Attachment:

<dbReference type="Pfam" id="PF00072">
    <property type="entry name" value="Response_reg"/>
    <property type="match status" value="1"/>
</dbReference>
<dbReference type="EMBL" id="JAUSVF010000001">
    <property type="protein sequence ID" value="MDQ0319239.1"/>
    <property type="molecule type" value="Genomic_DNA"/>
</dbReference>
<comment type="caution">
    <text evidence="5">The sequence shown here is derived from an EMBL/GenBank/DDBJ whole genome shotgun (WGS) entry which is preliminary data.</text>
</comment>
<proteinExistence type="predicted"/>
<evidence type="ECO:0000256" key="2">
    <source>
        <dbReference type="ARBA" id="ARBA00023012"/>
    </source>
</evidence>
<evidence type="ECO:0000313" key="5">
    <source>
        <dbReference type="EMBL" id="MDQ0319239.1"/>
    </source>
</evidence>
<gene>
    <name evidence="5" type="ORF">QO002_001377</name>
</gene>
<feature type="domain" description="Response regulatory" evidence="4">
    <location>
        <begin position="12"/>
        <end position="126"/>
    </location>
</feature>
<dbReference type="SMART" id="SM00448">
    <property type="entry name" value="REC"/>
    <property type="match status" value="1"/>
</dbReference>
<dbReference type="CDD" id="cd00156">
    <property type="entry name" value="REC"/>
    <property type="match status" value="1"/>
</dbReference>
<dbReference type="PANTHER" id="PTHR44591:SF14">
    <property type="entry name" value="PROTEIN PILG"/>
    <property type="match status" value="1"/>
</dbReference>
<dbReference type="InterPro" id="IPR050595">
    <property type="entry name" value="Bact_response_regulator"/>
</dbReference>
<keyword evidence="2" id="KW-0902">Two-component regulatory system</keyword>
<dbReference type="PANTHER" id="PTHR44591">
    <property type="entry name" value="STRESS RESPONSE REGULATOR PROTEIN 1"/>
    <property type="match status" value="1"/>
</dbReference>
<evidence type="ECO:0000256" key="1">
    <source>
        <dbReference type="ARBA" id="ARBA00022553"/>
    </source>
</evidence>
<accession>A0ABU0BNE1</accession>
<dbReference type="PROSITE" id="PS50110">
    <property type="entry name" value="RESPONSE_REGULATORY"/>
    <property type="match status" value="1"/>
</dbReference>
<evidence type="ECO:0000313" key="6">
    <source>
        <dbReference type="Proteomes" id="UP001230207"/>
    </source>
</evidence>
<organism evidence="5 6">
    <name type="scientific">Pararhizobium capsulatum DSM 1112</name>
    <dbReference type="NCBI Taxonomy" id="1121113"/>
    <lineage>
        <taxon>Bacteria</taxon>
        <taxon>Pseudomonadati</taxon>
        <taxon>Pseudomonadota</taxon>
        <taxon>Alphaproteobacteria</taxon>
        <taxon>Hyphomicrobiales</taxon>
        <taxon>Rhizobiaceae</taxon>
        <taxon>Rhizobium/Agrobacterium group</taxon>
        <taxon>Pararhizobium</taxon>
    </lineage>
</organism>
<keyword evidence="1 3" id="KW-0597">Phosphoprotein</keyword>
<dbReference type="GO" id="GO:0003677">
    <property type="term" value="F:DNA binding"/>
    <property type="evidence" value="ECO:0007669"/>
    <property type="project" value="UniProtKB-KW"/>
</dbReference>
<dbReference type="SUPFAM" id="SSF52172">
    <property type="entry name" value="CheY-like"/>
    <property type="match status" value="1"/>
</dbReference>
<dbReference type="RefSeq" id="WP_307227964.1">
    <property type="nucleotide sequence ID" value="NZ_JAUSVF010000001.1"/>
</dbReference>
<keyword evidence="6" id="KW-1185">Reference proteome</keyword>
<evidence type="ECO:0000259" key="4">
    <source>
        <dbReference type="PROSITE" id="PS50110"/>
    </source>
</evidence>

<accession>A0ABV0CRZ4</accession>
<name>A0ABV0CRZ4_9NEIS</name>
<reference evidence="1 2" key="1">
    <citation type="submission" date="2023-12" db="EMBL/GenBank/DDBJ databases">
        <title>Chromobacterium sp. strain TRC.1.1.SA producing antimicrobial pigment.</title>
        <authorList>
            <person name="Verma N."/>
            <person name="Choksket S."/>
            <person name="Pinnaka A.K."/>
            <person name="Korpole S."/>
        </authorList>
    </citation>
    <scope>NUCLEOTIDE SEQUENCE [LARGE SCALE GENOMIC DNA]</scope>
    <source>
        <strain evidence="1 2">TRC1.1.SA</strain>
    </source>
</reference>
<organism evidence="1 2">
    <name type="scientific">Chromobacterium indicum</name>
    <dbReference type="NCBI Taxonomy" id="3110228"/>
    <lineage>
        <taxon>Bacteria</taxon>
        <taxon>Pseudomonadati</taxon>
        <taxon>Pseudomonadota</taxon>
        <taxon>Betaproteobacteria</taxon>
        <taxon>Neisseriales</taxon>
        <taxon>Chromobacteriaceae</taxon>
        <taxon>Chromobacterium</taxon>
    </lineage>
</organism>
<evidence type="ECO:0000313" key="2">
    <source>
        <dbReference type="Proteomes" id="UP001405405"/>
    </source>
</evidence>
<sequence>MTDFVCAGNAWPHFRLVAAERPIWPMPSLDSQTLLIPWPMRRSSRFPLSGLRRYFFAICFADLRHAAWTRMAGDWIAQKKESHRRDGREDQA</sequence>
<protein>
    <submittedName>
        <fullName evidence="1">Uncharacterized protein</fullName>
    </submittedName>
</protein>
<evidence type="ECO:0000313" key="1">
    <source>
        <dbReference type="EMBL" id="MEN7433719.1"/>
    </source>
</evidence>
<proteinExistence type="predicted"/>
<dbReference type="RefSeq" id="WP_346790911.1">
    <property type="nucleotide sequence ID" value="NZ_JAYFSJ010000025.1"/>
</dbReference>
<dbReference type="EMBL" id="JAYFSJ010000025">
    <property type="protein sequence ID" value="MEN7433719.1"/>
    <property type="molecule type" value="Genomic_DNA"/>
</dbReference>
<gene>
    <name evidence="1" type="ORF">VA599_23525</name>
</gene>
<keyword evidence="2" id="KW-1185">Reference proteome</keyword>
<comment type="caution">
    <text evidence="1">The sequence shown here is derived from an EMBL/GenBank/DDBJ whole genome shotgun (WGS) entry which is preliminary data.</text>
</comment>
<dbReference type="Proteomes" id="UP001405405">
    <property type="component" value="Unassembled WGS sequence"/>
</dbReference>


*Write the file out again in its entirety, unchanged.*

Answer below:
<dbReference type="Pfam" id="PF00072">
    <property type="entry name" value="Response_reg"/>
    <property type="match status" value="1"/>
</dbReference>
<dbReference type="EMBL" id="JAUSVF010000001">
    <property type="protein sequence ID" value="MDQ0319239.1"/>
    <property type="molecule type" value="Genomic_DNA"/>
</dbReference>
<comment type="caution">
    <text evidence="5">The sequence shown here is derived from an EMBL/GenBank/DDBJ whole genome shotgun (WGS) entry which is preliminary data.</text>
</comment>
<proteinExistence type="predicted"/>
<evidence type="ECO:0000256" key="2">
    <source>
        <dbReference type="ARBA" id="ARBA00023012"/>
    </source>
</evidence>
<evidence type="ECO:0000313" key="5">
    <source>
        <dbReference type="EMBL" id="MDQ0319239.1"/>
    </source>
</evidence>
<gene>
    <name evidence="5" type="ORF">QO002_001377</name>
</gene>
<feature type="domain" description="Response regulatory" evidence="4">
    <location>
        <begin position="12"/>
        <end position="126"/>
    </location>
</feature>
<dbReference type="SMART" id="SM00448">
    <property type="entry name" value="REC"/>
    <property type="match status" value="1"/>
</dbReference>
<dbReference type="CDD" id="cd00156">
    <property type="entry name" value="REC"/>
    <property type="match status" value="1"/>
</dbReference>
<dbReference type="PANTHER" id="PTHR44591:SF14">
    <property type="entry name" value="PROTEIN PILG"/>
    <property type="match status" value="1"/>
</dbReference>
<dbReference type="InterPro" id="IPR050595">
    <property type="entry name" value="Bact_response_regulator"/>
</dbReference>
<keyword evidence="2" id="KW-0902">Two-component regulatory system</keyword>
<dbReference type="PANTHER" id="PTHR44591">
    <property type="entry name" value="STRESS RESPONSE REGULATOR PROTEIN 1"/>
    <property type="match status" value="1"/>
</dbReference>
<evidence type="ECO:0000256" key="1">
    <source>
        <dbReference type="ARBA" id="ARBA00022553"/>
    </source>
</evidence>
<accession>A0ABU0BNE1</accession>
<dbReference type="PROSITE" id="PS50110">
    <property type="entry name" value="RESPONSE_REGULATORY"/>
    <property type="match status" value="1"/>
</dbReference>
<evidence type="ECO:0000313" key="6">
    <source>
        <dbReference type="Proteomes" id="UP001230207"/>
    </source>
</evidence>
<organism evidence="5 6">
    <name type="scientific">Pararhizobium capsulatum DSM 1112</name>
    <dbReference type="NCBI Taxonomy" id="1121113"/>
    <lineage>
        <taxon>Bacteria</taxon>
        <taxon>Pseudomonadati</taxon>
        <taxon>Pseudomonadota</taxon>
        <taxon>Alphaproteobacteria</taxon>
        <taxon>Hyphomicrobiales</taxon>
        <taxon>Rhizobiaceae</taxon>
        <taxon>Rhizobium/Agrobacterium group</taxon>
        <taxon>Pararhizobium</taxon>
    </lineage>
</organism>
<keyword evidence="1 3" id="KW-0597">Phosphoprotein</keyword>
<dbReference type="GO" id="GO:0003677">
    <property type="term" value="F:DNA binding"/>
    <property type="evidence" value="ECO:0007669"/>
    <property type="project" value="UniProtKB-KW"/>
</dbReference>
<dbReference type="SUPFAM" id="SSF52172">
    <property type="entry name" value="CheY-like"/>
    <property type="match status" value="1"/>
</dbReference>
<dbReference type="RefSeq" id="WP_307227964.1">
    <property type="nucleotide sequence ID" value="NZ_JAUSVF010000001.1"/>
</dbReference>
<keyword evidence="6" id="KW-1185">Reference proteome</keyword>
<evidence type="ECO:0000259" key="4">
    <source>
        <dbReference type="PROSITE" id="PS50110"/>
    </source>
</evidence>

<accession>A0ABV0CRZ4</accession>
<name>A0ABV0CRZ4_9NEIS</name>
<reference evidence="1 2" key="1">
    <citation type="submission" date="2023-12" db="EMBL/GenBank/DDBJ databases">
        <title>Chromobacterium sp. strain TRC.1.1.SA producing antimicrobial pigment.</title>
        <authorList>
            <person name="Verma N."/>
            <person name="Choksket S."/>
            <person name="Pinnaka A.K."/>
            <person name="Korpole S."/>
        </authorList>
    </citation>
    <scope>NUCLEOTIDE SEQUENCE [LARGE SCALE GENOMIC DNA]</scope>
    <source>
        <strain evidence="1 2">TRC1.1.SA</strain>
    </source>
</reference>
<organism evidence="1 2">
    <name type="scientific">Chromobacterium indicum</name>
    <dbReference type="NCBI Taxonomy" id="3110228"/>
    <lineage>
        <taxon>Bacteria</taxon>
        <taxon>Pseudomonadati</taxon>
        <taxon>Pseudomonadota</taxon>
        <taxon>Betaproteobacteria</taxon>
        <taxon>Neisseriales</taxon>
        <taxon>Chromobacteriaceae</taxon>
        <taxon>Chromobacterium</taxon>
    </lineage>
</organism>
<evidence type="ECO:0000313" key="2">
    <source>
        <dbReference type="Proteomes" id="UP001405405"/>
    </source>
</evidence>
<sequence>MTDFVCAGNAWPHFRLVAAERPIWPMPSLDSQTLLIPWPMRRSSRFPLSGLRRYFFAICFADLRHAAWTRMAGDWIAQKKESHRRDGREDQA</sequence>
<protein>
    <submittedName>
        <fullName evidence="1">Uncharacterized protein</fullName>
    </submittedName>
</protein>
<evidence type="ECO:0000313" key="1">
    <source>
        <dbReference type="EMBL" id="MEN7433719.1"/>
    </source>
</evidence>
<proteinExistence type="predicted"/>
<dbReference type="RefSeq" id="WP_346790911.1">
    <property type="nucleotide sequence ID" value="NZ_JAYFSJ010000025.1"/>
</dbReference>
<dbReference type="EMBL" id="JAYFSJ010000025">
    <property type="protein sequence ID" value="MEN7433719.1"/>
    <property type="molecule type" value="Genomic_DNA"/>
</dbReference>
<gene>
    <name evidence="1" type="ORF">VA599_23525</name>
</gene>
<keyword evidence="2" id="KW-1185">Reference proteome</keyword>
<comment type="caution">
    <text evidence="1">The sequence shown here is derived from an EMBL/GenBank/DDBJ whole genome shotgun (WGS) entry which is preliminary data.</text>
</comment>
<dbReference type="Proteomes" id="UP001405405">
    <property type="component" value="Unassembled WGS sequence"/>
</dbReference>